Applying for a job with a multinational company starts with your resume. In this current economic climate, a well-written resume will usually get you to the first interview at least, so it’s important that you spend time on it.

If you’re bilingual, you should always submit both an English and a Japanese resume. This way, you’ve lowered the point of resistance if the business manager is a foreigner but the HR Manager is a Japanese national (which is often the case). A note here though, if the company you’re applying to is small (the founder is the CEO) or conservatively Japanese, you may also have to submit a Japanese-style resume written by hand, in Japanese.

Why? Because there are still a lot of employers in the market who want to see what your handwriting is like. Some HR people swear that by simple handwriting analysis they can anticipate the type of personality the person has. Further, the traditional Japanese resume includes a lot of information not found on a Western style (but Japanese language) resume, such as age, and details about family. If in doubt about whether to submit your Japanese resume in Western style or traditional style – ask.

On your English resume, keep the length to no more than 2 pages. I know that some technology people in particular like to include everything that they’ve ever done. However, at the initial resume screening stage, you won’t stand out by having screeds of personal detail – instead you’ll come across as unsophisticated, or worse, as being egocentric.

Usually the best format is to have your contact details at the top, followed by your most recent 3-4 jobs and a short description of what you did at each (order from your most recent job at the top, through to the earliest at the bottom), followed by your education, and wrapped up with any professional affiliations, published papers, etc. If you have an interesting or relevant hobby you might want to include it – but otherwise I’d leave hobbies and interests off the initial resume.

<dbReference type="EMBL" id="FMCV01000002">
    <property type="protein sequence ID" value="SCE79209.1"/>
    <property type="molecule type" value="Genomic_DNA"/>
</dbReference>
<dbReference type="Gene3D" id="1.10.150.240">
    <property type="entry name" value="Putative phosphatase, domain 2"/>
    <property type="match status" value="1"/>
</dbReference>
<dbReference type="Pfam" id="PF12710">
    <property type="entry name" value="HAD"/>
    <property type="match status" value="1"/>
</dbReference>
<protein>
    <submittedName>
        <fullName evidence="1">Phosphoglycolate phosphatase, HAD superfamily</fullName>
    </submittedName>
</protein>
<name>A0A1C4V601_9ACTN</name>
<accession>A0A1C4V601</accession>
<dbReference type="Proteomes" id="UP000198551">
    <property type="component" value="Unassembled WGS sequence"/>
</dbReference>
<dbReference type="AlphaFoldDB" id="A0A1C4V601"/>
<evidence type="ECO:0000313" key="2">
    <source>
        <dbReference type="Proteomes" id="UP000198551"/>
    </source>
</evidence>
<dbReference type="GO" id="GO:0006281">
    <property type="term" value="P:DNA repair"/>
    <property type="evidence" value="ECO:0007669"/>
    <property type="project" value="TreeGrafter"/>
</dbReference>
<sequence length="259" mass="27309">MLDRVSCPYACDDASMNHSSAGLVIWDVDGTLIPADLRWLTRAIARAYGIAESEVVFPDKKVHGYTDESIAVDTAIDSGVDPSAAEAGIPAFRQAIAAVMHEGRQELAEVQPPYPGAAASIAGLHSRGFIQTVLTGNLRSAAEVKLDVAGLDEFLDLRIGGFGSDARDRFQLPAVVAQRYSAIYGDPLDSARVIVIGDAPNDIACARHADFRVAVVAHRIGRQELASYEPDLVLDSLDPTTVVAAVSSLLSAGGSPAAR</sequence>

If you really want a particular job, it is worth sitting down and looking at the job description and assessing what you’ve done that is relevant. You obviously don’t want to falsify your experience, but particularly in the job history and remarks section of your resume, it may be worth tailoring your comments to highlight your relevant experiences. Just remember to give the various versions of your resume a numbering system – so that later, if you need to know exactly what information you sent to a prospective employer, you do.

A cover letter is often useful to include with a resume. It should only be one page in length and include the keywords that you believe that employer will be interested in. Usually words and phrases like: energetic, self-motivated but a team player, willing to start at the bottom, reward for performance, are helpful in getting attention. Obviously it helps if you really do believe in these points and are willing to act/work accordingly.

Lastly, if you’re fresh out of university, your main assets will be your academic record and extra-curricular activities. For example, if you have an engineering degree, include any work you did for the university lab, and any awards you received for excellence. If you have language skills, clearly spell out how good they are and how you want to use these in your job. Also, as a first-time job seeker, note that the cover letter becomes doubly important, so be sure to spend some time on writing this.

If you need some advice in finding the right job, you can drop Terrie Lloyd an email for more advice at You can also see his weekly newsletter, called Terrie’s Take, at